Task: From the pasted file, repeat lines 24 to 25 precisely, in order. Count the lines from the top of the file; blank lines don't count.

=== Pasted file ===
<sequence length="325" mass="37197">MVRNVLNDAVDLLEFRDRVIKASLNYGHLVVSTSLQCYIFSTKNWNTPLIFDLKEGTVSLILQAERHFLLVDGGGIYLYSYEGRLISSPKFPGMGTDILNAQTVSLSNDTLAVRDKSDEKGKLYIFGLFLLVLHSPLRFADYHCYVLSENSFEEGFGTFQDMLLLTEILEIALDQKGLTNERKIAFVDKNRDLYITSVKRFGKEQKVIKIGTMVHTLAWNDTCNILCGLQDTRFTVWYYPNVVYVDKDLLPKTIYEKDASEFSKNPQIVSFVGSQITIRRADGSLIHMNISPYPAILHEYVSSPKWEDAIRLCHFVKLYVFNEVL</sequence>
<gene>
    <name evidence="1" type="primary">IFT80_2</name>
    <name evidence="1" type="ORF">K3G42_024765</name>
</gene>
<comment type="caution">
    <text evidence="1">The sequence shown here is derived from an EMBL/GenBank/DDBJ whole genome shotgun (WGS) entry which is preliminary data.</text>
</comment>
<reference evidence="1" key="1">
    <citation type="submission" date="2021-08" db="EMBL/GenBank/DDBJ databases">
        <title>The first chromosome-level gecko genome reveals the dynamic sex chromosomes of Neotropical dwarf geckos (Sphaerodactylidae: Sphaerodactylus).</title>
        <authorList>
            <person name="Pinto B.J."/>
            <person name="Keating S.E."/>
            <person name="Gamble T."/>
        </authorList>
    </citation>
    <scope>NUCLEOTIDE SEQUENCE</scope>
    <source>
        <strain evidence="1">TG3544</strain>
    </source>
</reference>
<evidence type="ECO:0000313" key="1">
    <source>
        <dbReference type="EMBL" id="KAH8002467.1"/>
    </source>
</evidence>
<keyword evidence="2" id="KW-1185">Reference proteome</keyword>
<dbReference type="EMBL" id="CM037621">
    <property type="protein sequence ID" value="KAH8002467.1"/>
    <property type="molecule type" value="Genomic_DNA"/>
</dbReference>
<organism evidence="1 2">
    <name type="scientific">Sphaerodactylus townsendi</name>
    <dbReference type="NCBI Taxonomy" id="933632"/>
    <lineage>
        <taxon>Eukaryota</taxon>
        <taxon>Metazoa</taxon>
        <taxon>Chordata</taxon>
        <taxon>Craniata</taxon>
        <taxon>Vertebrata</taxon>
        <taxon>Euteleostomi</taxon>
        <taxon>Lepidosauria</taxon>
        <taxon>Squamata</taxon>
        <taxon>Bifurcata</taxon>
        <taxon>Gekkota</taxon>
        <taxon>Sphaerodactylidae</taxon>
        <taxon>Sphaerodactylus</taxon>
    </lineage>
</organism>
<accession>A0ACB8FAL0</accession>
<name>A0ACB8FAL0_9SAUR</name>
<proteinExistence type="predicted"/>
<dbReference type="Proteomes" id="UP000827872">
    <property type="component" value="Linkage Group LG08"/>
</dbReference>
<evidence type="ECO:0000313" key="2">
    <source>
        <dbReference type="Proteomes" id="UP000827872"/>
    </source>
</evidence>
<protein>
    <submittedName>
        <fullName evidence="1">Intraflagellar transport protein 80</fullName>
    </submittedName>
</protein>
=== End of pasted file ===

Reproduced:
    <source>
        <dbReference type="EMBL" id="KAH8002467.1"/>